Chinese roller coaster

Today was quite a day for Abbie…a true roller coaster of emotions. The morning was a peak, both literally and figuratively! We climbed 1000 steps (yes, Abbie counted) of the Great Wall at Juyongguan, the same place Reed and I went in January of 2005. Today it was cloudy and drizzly (good for us Oregonians), but still much warmer than my last time on the Wall. It is difficult – some steps are shallow while others literally require some true climbing. Abbie was pleased we went past where Reed and I did all those years ago, and Julia was with us the whole way. It was great fun and the views were spectacular.

After about a 90-minute drive back into Beijing and a delicious lunch, we went to Alenah’s Home, a Children’s Hope foster home for disabled (“waiting”) children. It was established around the same time we got Abbie by a man from Kansas who lost all of his family – including his adopted Chinese daughter – in a flash flood. He has taken tragedy and turned it into hope and healing. You can learn more about Alenah’s Home here, if you wish. Here begins the down-turn of the emotional roller coaster…

After a tour of the bright and tidy facility, we sat down to play with 11 of the 20 children who reside there (9 were at school). We observed ranges of cerebral palsy and Down’s Syndrome, as well as physical deformities, such as club feet. All 11 were girls. Aside from the bulletin board with a photo and bio of each child, we were not allowed to take pictures. However, the images will remain in my mind’s eye forever. Though very well cared for by the four resident nannies, the signs of institutionalized children remain…self-soothing, repetitive behaviors; indiscriminate, brief contact with others; flat affect and limited range of expressions. And there sat Abbie, trying to interact and not quite knowing what to do. How do you get them to respond? Why don’t they play like we’re used to? An 8-year-old named Huihui really got to Abbie. Severe cerebral palsy limits Huihui to a wooden chair. She can’t respond verbally, and loud sounds scare her. Abbie sat by her, let Huihui pull her ponytail, and did her very best to love on her for their brief time together.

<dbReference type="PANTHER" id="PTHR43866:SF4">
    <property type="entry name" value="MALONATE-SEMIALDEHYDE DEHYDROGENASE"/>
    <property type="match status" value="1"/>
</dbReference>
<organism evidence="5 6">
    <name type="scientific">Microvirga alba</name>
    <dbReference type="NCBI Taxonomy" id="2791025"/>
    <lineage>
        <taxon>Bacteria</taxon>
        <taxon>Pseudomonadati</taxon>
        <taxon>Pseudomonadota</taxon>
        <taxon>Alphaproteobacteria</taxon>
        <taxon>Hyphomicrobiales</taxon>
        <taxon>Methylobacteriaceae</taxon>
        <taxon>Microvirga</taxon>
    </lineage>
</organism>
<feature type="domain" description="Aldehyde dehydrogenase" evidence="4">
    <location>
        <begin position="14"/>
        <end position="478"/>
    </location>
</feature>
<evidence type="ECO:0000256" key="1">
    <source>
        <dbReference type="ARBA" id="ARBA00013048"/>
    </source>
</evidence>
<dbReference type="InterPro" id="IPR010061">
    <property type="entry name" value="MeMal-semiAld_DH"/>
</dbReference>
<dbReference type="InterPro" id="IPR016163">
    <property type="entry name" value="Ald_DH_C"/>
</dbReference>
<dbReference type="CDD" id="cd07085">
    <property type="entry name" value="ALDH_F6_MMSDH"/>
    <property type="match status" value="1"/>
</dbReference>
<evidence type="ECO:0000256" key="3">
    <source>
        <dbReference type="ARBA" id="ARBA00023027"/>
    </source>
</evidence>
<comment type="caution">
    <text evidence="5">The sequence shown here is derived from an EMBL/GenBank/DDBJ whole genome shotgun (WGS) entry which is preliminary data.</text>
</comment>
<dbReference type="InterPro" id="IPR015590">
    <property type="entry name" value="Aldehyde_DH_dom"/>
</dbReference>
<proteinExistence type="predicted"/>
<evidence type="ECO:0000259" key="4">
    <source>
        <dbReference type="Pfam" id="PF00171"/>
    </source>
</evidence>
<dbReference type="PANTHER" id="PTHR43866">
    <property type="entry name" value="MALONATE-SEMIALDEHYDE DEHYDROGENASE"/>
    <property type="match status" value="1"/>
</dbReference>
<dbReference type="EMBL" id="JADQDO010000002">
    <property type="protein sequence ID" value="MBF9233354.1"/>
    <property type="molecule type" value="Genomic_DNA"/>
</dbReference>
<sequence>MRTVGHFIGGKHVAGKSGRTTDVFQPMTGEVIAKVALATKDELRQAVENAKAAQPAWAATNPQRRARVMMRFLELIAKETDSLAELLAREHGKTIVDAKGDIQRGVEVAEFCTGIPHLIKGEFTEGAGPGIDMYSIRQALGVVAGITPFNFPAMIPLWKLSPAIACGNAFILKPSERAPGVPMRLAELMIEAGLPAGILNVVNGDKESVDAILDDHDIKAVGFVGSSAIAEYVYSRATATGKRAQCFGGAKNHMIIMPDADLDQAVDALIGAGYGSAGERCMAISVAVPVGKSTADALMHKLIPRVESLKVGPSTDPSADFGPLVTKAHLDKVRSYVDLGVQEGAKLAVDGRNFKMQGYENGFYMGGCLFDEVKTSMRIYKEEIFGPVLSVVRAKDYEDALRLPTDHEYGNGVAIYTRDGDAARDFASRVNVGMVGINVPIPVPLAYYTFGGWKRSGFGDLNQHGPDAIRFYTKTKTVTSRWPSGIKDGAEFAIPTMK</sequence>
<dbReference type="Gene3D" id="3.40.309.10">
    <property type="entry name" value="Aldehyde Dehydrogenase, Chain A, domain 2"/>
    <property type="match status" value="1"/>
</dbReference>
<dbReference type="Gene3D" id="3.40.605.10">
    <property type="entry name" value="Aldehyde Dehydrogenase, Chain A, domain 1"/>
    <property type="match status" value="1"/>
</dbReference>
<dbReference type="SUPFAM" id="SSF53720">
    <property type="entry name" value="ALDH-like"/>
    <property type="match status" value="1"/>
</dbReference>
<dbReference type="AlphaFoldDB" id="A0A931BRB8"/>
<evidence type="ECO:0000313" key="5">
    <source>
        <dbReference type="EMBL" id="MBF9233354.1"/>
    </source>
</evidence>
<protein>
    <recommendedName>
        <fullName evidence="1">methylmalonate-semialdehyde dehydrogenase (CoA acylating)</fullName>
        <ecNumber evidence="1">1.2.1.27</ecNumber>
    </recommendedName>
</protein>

Once we departed and were back in the van, Julia shared that when she first started helping at Alenah’s Home, she cried so hard by all of the sad stories. Over time, she has come to see hope in each child, and she reminded us how their mothers did the most loving things they could by abandoning them where they could receive the medical treatment and therapy they need. This echoes what we’ve always told Abbie about her mom…for a reason we will never know, she loved Abbie most by giving her up. And through a miracle as big as the miracle of life itself, she was given to us.

Speaking of that precious moment, our roller coaster ascended again because we were reunited with Lina when we returned to our hotel! She was with us in 2005 when we were given Abbie, and she is a very, very special person. She was thrilled to see Abbie, hear her speak Chinese (thank you Yafei!), and reminisce about those incredible days over 12 years ago. The time with her was too short, but I believe Abbie will return to Beijing one day, see Lina and Julia, and perhaps even volunteer at Alenah’s house. The time with Lina was followed by a dumpling dinner with Julia, re-packing for our departure from Beijing tomorrow afternoon, and some deep journaling and talking with my daughter. This is a day I will cherish always.

3 thoughts on “Chinese roller coaster”

  1. I love being able to read this, Erin. Thanks for posting and thanks so much for taking Abigail to China. I’m so, so, so glad you’re able to be there with her as she experiences and processes this. We love you both!


  2. Erin, Its so nice for us to go on this journey with you. Thank you for taking the time to share your experiences. So glad that you and Abbie are able to have this rich experience together. What an awesome privilege it is to be a parent. You and Reed are doing a great job with your kids!!


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